The turbulence effect on the mean and peak aerodynamic coefficients is similar for the three shapes. Nevertheless, the aerodynamic loading is less severe for the circular geometry, especially for the mean hinge moment (mean C_{MHy } in Fig. 19) and the peak hinge and lift coefficients (peaks C_{MHy } and C_{Fz } in Fig. 20). For highest level of turbulence, the reductions of the mean and peak aerodynamic moment reaches −15 and −3% for the circular mirror in comparison with the square geometry. The reduction of the peak lift coefficient is equal to −5%. The opposite observation is made for the octagonal shape: increases of 10% (for mean C_{MHy }), 15% (for peak C_{MHy }) and 2% (for peak C_{Fz }) are reported in comparison with the square geometry.
Fig. 19 Turbulence effect on the mean force and moment coefficients (α = 45°, β = 0°). 
Fig. 20 Turbulence effect on the peak force and moment coefficients (α = 45°, β = 0°). 
4 Conclusion
The effect of the shape of the mirror of heliostats on the aerodynamic loading is investigated through wind tunnel testing. Forces and moments measurements are carried out on three geometries: square, circular and octagonal. The heliostat is tested in stand alone configuration in spatially uniforms, smooth and turbulent flow conditions. These conditions are not representative of the real position of a heliostat within a solar field (made of hundreds of heliostats). Nevertheless the objective here is to quantify the effect of the shape and height on the aerodynamic coefficients. The area of the three mirrors is kept constant for sake of comparison of the potential solar energy to harvest.
The following conclusions are drawn: in low turbulence flow conditions (Iu = 1%), the shape of the mirror does not impact the mean aerodynamic coefficients; while the fluctuating components of the aerodynamic forces are modified. In turbulent flow conditions (I_{u } > 15%), the circular mirror geometry is advantageous in the specific case of aligned wind with an inclination of α = 45°. The effect of height in the configuration where the wind is perpendicular to the mirror is limited to 5% for the drag force but it can increase by 60% for the hinge moment.
On a purely aerodynamic point of view the circular geometry is advantageous to reduce the mean and peak wind loads on the heliostat. This assessment is limited to the generic configuration of a heliostat inclined of α = 45° and β = 0° in a uniform wind. Hence, the circular mirror shape is advantageous for the aerodynamic design of the elevation drive and mirror/panel support structure of heliostats and solar trackers.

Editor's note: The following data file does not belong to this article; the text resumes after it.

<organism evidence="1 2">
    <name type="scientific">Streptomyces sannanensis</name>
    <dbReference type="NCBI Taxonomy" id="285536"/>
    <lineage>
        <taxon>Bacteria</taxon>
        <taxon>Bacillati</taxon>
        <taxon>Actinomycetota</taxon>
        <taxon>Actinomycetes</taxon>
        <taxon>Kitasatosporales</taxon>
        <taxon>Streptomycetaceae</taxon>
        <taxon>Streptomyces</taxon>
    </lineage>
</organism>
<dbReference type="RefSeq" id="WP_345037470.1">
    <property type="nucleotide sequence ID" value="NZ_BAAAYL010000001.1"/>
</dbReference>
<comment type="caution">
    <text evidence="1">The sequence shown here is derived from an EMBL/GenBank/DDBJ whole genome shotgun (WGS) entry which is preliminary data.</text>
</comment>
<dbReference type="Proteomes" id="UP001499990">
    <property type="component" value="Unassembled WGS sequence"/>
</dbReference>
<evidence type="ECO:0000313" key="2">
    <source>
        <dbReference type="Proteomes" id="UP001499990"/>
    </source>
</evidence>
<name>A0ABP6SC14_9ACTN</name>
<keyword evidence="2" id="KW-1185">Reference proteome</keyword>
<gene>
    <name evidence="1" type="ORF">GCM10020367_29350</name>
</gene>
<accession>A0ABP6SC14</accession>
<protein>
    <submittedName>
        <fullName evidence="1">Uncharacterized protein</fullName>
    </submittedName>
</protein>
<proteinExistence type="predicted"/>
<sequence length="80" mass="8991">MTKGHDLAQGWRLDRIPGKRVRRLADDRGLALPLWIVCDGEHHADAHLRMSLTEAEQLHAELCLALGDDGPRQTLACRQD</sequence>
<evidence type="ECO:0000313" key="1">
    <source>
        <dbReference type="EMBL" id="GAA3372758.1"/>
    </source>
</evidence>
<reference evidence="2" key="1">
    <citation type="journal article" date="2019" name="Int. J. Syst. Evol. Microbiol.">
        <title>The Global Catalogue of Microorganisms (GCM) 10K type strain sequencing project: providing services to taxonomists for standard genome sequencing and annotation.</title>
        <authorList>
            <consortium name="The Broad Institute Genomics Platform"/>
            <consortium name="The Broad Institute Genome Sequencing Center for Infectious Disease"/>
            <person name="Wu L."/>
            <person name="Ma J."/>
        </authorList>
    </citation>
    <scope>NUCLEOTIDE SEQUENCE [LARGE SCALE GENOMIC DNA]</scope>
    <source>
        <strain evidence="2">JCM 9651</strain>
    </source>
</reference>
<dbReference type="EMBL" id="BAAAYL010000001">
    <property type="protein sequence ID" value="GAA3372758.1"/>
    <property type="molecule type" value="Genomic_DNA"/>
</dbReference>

Notations
h : Reference dimension of the mirror [m]
dh : Height of the gap between the lower part of the mirror and the ground [m]
I_{u } : Turbulence intensity [%]
L_{ux } : Longitudinal integral length scale [m]
C_{Fi } : Aerodynamic force coefficient in the X,Y, Z directions [–]
C_{Mi } : Aerodynamic moment coefficient in the X,Y, Z directions [–]
C_{MHy } : Aerodynamic moment coefficient in the Y direction at the location of the hinge system [–]
α : Elevation angle of mirror plane, 0° when horizontal [°]
β : Wind direction, 0° when perpendicular to elevation axis [°]
x : Coordinate, horizontal, perpendicular to elevation axis, at pylon base
y : Coordinate, horizontal, along elevation axis, at pylon base
z : Coordinate, vertical upwards (azimuth axis)
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Cite this article as: H. Merarda, M. Aksas, T. Andrianne, Shape Effects on Aerodynamic Loading of Heliostats, Mechanics & Industry 21, 614 (2020)
All Tables
Maximum mean aerodynamic coefficients of three geometries (low turbulence flow conditions).
All Figures
Fig. 1 Heliostat models installed in the wind tunnel test section: square (left), octagonal (center), circular (right). 

In the text 
Fig. 2 wind velocity and turbulence intensity of the incoming wind for the low, medium and high turbulent levels. 

In the text 
Fig. 3 Force balance mounted on the heliostat. 

In the text 
Fig. 4 Coordinate system of heliostat model. 

In the text 
Fig. 5 Reynolds effect on the CF _{ x } and CF _{ z } mean coefficients at α = 45° and 90° for β = 0° (square shape in low turbulence flow conditions). 

In the text 
Fig. 6 Sketch of the three shapes. 

In the text 
Fig. 7 Mean force coefficient CF_{x } andCF_{z }, as a function of elevation angle α (square shape in low turbulence flow conditions. 

In the text 
Fig. 8 Fluctuating component (std) of CF_{x } and CF_{z }, as a function of elevation angle α (square shape in low turbulence flow conditions). 

In the text 
Fig. 9 Mean force coefficients with different orientations (square shape in low turbulence flow conditions). 

In the text 
Fig. 10 Sketch of the flow features for β = 0° and β = 180°. 

In the text 
Fig. 11 Mean moment coefficients with different orientations (square shape in low turbulence low conditions). 

In the text 
Fig. 12 Mean force coefficients with different orientations (octagonal shape in low turbulence flow conditions). 

In the text 
Fig. 13 Mean moment coefficients with different orientations (octagonal shape in low turbulence flow conditions). 

In the text 
Fig. 14 Mean force coefficients with different orientations (circular shape in low turbulence flow conditions). 

In the text 
Fig. 15 Mean moment coefficients with different orientations (circular shape in low turbulence flow conditions). 

In the text 
Fig. 16 Relative differences of mean force coefficients for the different shapes [%] in low turbulence flow conditions. 

In the text 
Fig. 17 Relative differences fluctuating (std) of force coefficients for the different shapes [%] in low turbulence flow conditions. 

In the text 
Fig. 18 Height effect on the mean force and moment coefficients, α = 90° and β = 0° (low turbulence flow conditions). 

In the text 
Fig. 19 Turbulence effect on the mean force and moment coefficients (α = 45°, β = 0°). 

In the text 
Fig. 20 Turbulence effect on the peak force and moment coefficients (α = 45°, β = 0°). 

In the text